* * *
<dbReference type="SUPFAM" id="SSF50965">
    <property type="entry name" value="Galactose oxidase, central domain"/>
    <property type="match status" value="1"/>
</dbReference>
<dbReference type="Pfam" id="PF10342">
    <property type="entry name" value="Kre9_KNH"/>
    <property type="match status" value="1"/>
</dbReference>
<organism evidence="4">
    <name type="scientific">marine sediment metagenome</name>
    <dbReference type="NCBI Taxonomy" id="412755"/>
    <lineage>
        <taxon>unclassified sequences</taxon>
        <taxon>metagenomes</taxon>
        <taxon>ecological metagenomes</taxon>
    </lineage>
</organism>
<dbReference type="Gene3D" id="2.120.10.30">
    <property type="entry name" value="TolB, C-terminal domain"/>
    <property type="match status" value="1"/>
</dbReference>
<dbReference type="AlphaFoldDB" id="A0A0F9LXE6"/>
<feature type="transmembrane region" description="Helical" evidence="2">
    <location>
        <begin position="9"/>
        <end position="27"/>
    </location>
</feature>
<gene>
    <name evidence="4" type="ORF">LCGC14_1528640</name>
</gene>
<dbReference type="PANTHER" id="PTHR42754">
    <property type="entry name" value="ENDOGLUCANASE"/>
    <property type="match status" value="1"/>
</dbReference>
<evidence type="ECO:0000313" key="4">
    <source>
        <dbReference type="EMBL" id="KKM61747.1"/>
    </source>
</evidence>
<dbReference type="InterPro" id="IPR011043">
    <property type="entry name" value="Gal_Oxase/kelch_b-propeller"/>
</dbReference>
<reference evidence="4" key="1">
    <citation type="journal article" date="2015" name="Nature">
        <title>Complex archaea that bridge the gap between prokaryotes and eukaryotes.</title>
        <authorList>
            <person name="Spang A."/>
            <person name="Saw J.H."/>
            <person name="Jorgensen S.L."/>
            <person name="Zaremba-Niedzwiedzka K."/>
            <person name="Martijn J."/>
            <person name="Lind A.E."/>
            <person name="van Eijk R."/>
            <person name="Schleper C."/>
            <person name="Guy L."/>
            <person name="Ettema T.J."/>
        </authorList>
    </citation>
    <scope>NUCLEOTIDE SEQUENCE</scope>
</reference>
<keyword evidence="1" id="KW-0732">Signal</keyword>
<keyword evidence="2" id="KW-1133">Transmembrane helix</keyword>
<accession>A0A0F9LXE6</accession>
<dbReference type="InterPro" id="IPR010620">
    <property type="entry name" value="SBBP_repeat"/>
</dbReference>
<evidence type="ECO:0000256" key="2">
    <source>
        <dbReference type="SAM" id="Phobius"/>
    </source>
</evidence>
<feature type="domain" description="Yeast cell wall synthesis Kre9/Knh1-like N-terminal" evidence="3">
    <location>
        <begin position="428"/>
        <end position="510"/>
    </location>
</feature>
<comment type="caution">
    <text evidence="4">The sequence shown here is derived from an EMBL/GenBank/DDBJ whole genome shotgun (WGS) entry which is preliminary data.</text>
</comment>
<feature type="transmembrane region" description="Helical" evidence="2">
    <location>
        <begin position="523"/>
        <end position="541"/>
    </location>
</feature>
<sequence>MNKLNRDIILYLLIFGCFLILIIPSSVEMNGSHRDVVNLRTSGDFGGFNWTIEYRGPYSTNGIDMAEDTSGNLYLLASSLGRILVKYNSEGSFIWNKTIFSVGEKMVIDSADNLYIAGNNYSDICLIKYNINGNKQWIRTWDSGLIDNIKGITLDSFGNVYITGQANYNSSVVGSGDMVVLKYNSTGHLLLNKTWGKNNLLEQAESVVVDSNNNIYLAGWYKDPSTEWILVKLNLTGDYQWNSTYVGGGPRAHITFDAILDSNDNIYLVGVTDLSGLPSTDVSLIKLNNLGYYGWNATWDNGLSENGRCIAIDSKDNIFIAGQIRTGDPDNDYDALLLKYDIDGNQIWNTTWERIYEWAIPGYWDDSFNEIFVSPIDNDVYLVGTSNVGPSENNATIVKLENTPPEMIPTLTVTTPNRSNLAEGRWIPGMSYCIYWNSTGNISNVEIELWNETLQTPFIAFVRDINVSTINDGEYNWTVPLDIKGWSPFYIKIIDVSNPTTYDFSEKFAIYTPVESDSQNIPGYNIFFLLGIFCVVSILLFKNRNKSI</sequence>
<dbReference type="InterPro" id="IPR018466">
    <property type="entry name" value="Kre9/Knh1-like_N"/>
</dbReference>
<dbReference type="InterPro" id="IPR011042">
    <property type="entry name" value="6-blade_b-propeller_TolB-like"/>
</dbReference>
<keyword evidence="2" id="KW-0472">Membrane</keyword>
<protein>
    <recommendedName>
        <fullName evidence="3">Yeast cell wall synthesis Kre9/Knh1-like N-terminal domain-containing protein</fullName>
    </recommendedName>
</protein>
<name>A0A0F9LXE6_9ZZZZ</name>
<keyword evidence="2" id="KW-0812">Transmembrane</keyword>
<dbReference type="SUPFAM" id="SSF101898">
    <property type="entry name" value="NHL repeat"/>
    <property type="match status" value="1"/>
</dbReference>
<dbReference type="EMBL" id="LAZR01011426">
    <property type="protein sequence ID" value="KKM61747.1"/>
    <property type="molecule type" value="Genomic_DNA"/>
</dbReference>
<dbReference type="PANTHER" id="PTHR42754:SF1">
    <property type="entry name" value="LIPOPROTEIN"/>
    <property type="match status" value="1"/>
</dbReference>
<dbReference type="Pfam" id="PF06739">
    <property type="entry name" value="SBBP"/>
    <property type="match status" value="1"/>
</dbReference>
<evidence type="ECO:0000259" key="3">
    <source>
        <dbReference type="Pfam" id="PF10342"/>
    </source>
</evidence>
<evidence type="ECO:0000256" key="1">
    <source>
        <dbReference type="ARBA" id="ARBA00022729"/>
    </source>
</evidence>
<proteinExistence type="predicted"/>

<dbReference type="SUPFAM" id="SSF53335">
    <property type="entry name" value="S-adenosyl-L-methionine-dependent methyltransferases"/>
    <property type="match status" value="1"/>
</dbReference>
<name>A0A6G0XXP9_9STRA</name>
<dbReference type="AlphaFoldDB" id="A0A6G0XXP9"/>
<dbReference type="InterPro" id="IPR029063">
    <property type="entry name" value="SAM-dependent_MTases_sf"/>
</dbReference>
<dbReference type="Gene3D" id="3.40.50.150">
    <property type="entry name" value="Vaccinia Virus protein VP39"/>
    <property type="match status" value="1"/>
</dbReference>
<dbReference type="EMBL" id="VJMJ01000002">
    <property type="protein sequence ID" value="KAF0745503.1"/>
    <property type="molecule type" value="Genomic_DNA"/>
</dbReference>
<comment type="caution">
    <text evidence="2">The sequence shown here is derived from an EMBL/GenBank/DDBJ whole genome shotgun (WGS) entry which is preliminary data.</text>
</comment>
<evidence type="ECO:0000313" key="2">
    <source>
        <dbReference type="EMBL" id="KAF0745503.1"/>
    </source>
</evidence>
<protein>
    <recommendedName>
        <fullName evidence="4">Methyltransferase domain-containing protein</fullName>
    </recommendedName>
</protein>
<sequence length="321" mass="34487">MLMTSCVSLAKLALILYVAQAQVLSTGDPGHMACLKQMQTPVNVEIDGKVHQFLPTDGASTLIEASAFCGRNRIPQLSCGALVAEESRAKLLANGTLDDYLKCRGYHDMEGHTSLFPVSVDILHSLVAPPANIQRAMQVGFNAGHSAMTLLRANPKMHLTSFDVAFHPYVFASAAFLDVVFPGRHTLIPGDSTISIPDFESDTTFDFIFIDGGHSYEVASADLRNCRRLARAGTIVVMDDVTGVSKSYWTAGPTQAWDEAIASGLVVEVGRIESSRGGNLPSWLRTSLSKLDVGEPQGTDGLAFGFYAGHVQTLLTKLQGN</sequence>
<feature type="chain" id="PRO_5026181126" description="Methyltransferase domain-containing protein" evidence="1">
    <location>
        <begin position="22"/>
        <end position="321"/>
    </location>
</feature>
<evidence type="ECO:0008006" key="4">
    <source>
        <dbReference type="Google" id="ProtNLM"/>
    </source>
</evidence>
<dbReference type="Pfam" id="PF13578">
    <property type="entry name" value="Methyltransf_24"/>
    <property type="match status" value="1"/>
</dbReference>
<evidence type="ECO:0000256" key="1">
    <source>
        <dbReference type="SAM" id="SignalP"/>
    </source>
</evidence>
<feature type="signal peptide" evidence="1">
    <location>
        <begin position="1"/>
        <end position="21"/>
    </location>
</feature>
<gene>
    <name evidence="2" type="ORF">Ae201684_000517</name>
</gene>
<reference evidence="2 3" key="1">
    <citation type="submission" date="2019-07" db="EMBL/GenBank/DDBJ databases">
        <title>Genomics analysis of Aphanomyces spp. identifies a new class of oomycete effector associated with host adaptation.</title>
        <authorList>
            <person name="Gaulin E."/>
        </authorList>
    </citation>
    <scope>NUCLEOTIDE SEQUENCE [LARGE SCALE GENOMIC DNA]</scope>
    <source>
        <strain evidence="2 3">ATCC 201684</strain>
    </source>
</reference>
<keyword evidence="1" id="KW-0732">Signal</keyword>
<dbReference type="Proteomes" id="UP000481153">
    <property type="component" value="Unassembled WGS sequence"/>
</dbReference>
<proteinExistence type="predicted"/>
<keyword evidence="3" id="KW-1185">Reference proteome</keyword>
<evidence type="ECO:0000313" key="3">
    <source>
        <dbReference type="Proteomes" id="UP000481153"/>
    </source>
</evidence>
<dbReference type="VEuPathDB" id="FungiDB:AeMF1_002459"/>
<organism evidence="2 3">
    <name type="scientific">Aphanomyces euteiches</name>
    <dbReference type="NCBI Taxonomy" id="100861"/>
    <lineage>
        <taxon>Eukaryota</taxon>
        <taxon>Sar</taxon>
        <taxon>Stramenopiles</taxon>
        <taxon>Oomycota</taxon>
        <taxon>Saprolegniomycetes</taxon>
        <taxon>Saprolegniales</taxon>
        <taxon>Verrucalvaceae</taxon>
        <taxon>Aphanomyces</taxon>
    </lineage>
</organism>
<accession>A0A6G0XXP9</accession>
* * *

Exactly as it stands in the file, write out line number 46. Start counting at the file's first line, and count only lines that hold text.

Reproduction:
        <title>Complex archaea that bridge the gap between prokaryotes and eukaryotes.</title>